I never joined the Asian American Society as I did not know what I would do there if all we held in common was the fact that we came from somewhere in Asia, not to say that whatever shared history we may have does not necessarily unite us. I considered "Asian American", with or without a hyphen, a politically constructed identity: it combines vastly different racial and ethnic groups which otherwise would be, even more, statistically overlooked. I did not go back to the Chicago Vegetarian Society either. As I put down roots in America's heartland where I originally knew nobody else, I realized that vegetarianism was just a small piece of my life's puzzle and could not compete with more powerful forces that formed its web.
My pre-racial self was partly shaped by my first few years in the U.S. in a PhD program specialized in the French Enlightenment, "living and breathing in French literature", as one of my fellow students jokingly remarked. I was selected to participate in the exchange program with the Ecole Normale Supérieure in Paris, after being assured by my professors that their choice would be made solely based on academic merit, "regardless of students' nationality or ethnic background." When against all odds, I landed a tenure-track position in French close to Chicago, I gratefully and sincerely believed myself to be an embodiment of American dream.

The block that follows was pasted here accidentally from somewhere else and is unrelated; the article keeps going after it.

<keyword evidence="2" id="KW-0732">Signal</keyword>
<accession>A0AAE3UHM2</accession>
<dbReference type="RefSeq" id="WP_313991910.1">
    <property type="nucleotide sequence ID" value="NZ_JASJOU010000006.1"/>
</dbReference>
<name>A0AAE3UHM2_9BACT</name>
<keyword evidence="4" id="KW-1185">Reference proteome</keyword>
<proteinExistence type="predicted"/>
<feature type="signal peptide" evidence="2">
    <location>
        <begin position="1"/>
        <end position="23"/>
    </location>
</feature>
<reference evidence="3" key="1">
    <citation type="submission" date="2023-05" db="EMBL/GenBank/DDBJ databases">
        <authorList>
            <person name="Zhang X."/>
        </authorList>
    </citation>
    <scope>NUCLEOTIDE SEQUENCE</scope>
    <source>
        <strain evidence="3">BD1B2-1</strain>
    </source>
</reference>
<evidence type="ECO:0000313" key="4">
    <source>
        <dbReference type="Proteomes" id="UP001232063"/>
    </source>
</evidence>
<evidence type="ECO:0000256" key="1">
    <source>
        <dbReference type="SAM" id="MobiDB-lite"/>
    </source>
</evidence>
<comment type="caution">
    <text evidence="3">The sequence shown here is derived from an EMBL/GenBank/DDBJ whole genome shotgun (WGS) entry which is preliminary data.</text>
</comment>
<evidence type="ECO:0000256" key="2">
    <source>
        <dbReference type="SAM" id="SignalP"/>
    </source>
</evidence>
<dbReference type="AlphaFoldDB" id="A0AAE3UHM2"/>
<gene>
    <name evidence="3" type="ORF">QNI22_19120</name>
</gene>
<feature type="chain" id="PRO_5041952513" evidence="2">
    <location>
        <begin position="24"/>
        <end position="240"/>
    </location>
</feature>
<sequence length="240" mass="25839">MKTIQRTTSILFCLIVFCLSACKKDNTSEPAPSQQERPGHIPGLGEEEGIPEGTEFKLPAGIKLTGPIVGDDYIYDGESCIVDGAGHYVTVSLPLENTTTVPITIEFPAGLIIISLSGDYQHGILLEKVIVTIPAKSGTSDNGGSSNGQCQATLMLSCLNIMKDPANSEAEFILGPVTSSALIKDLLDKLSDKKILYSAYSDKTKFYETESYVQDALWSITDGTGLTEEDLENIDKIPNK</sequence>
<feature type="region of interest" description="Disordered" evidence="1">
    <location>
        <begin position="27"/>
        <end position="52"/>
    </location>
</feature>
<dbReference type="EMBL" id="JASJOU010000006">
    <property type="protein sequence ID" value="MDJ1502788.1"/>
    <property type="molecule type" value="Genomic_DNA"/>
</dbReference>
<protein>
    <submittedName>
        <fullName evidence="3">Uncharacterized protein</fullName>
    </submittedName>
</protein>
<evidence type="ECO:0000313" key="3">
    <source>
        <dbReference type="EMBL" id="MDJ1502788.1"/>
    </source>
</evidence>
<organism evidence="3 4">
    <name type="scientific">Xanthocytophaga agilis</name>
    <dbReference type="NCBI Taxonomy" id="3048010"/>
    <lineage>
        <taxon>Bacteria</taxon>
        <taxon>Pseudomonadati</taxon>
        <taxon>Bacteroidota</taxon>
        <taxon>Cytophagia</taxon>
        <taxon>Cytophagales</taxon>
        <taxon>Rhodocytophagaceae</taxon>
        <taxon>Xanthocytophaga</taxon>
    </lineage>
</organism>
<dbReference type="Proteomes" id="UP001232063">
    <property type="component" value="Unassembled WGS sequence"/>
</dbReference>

Leaving the high-minded academics in my PhD program to settle in the larger society has not always been easy, but I had an ample supply of meek resilience. Born in a small city in the remote Sichuan province in China, I completed my first grade in an elementary school in a rural town where my mother was "sent down" to teach. As I gradually moved to better schools and finally entered Peking University, I had learned to tune out subtle or not so subtle messages from those who looked down upon "outsiders from small places." Along with many people in similar situations, I had been used to living in the margins and learned to shrug off the unpleasant to focus on the positive. One of the few times when I felt outraged was when horrible things happened to other people: when I read about Danny Chen's suicide, I was so overwhelmed with grief that I cried, in a crowded airport.